why does my dog attack my feet
What do all these breeds have in common? Corgi, Great Pyrenees, Aussie, Border collie, dachshund, Bernese mountain dogs, Maremma sheepdogs, heelersБ
all of these dogs (or mixes) were bred to do a specific job. Historically, they acted as farm security guards, tunneled for vermin, or steeredб or herded б livestock. As a vet tech, I often heard new puppy owners ask about ankle biting when they came to the clinic for puppy wellness exams. We would talk to them about herding behavior and how natural this behavior is for certain breeds or mixes. б Mostб б like those mentioned above, will sometimes nip at a personБs feet or heels. Essentially, theyБre trying to herd you, and theyБre mimicking the livestock herding behavior they were originally bred for. Anyone running around or playing vigorously is likely to be on the receiving end. б It shouldnБt be shocking to anyone, for instance, to hear about a corgi nipping at the heels of their owner. While these are natural behaviors for puppies, itБs important to redirect their behavior. Hard-Wired to Herd Certain canine behaviors are Бhard-wired. Б For example, our dachshunds are hard-wired to dig holes and this is their favorite past-time! I may not live with herders, but I certainly understand what itБs like to live with a dog that frequently needs help redirecting certain natural behaviors. б advise to redirect herding breed puppies, and remove the reward of your attention when they nip or bite. each your dog to play with a tug at your side. Redirecting the dogБs natural tendency to chase and bite at things keeps your legs safe and builds great toy drive, a valuable conditioned reinforcer for many dogs! Б -ClickerTraining With that in mind, these working dogs need a job.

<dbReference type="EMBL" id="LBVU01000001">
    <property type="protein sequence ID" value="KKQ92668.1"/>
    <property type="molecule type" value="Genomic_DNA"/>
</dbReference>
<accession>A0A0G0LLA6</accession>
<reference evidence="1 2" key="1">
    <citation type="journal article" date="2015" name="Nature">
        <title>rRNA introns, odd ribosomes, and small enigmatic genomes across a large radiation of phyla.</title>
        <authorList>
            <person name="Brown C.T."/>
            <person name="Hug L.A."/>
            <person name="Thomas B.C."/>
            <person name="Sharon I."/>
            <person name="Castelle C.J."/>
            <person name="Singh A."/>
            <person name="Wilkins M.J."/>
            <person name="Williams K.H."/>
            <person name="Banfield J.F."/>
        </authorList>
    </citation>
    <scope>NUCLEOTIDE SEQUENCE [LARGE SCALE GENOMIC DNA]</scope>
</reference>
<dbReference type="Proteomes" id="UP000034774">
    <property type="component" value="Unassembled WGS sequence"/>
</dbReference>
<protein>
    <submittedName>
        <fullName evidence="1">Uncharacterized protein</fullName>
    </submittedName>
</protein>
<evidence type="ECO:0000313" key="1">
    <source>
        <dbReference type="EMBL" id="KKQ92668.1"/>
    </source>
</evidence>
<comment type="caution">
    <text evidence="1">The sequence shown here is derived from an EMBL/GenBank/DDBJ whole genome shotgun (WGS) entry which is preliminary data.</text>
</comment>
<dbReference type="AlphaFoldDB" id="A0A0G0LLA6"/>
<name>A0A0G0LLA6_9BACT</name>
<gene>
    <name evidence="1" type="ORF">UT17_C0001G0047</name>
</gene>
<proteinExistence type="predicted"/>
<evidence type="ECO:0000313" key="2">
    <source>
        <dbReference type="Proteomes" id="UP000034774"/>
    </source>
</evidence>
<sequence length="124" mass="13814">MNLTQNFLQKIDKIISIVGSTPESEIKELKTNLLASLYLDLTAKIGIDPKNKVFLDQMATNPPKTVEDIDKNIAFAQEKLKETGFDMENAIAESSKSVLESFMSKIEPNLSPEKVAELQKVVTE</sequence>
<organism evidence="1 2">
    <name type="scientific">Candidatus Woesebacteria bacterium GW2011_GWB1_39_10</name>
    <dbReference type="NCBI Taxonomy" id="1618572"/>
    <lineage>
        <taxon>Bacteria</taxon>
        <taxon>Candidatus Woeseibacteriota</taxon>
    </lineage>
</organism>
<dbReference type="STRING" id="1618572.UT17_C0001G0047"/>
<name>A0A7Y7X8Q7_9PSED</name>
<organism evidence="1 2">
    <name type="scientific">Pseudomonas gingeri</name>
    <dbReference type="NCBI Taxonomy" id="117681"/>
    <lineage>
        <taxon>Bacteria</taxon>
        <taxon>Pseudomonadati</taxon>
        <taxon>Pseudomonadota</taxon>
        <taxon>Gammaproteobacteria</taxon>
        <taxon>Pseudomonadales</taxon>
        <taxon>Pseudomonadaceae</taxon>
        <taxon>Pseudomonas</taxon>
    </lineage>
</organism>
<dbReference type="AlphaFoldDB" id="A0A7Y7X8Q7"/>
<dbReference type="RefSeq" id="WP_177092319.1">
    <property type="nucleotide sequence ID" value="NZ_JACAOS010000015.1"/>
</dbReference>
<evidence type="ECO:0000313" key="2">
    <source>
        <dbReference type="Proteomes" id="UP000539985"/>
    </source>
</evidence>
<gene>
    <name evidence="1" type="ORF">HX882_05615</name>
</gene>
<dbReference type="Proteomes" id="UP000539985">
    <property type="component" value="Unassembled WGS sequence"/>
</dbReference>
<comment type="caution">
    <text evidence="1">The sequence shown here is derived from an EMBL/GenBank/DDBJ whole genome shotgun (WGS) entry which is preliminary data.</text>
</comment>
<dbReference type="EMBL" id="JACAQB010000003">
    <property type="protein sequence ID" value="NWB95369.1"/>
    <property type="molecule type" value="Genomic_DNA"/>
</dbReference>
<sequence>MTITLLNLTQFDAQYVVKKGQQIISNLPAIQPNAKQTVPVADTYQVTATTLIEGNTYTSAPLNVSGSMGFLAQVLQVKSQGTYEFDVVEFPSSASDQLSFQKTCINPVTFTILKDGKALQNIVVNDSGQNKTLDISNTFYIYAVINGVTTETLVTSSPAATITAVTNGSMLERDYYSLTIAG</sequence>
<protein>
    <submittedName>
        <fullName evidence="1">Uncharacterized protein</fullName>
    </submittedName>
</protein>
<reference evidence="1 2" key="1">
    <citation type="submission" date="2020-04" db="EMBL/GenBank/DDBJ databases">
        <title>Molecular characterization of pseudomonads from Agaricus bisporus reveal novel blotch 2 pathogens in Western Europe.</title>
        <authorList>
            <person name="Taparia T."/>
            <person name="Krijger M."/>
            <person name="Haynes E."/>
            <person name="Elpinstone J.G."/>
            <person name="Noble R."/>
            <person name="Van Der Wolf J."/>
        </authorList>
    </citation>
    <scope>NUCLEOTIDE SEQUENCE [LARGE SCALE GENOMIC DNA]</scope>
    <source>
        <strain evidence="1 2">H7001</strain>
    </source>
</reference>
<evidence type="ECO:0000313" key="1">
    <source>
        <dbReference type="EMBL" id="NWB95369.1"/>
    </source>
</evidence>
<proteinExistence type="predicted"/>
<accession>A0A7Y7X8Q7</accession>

If theyБre not herding, giving them stimulating activities and challenging problems to solve will help. б б Don t Add Fuel to the Fire And how are you reacting to the being herded? Are you adding fuel to the fire? The more people react to the behavior by running and yelling, the more your dog thinks this is a game. It s better to correct this behavior as soon as it starts and there are lots of techniques that work. б Enrichment for Herding Breedsб How should we eliminate the problem? Enrichment opportunities can come in the form of toys, playmates, food, games, and training. The goal is to give pets more control over their lives. Your working dog may simply be bored. Herding dogs often enjoy rolling and chasing balls in an outdoor enclosure. Think: yoga balls orб Herding this ball around a large green space is great enrichment. To stop your puppy from nipping at your heels, keep a favorite toy in your pocket. When she does bite, stop moving, then wave the toy around to distract her until she latches onto it. Using a rope tie a large, durable toy to a tree. This should be supervised. What about making an animalБs environment more interesting? Give a friend that has farm animals an old t-shirt or stuffed animal and have them leave it near the farm until itБs super-smelly. After several days, give this to your pet as olfactory enrichment. Perhaps this stinky t-shirt can be wrapped around that tug toy! Also, consider an enrichment schedule for your four-legged friend. Every day of the week, mark an activity for them ranging from toy to food and environmental enrichment. Safety first, of course! Supervise any new enrichment activities to ensure they re not a hazard to your pet. б Training experts and co-authors of provide valuable advice for pet parents.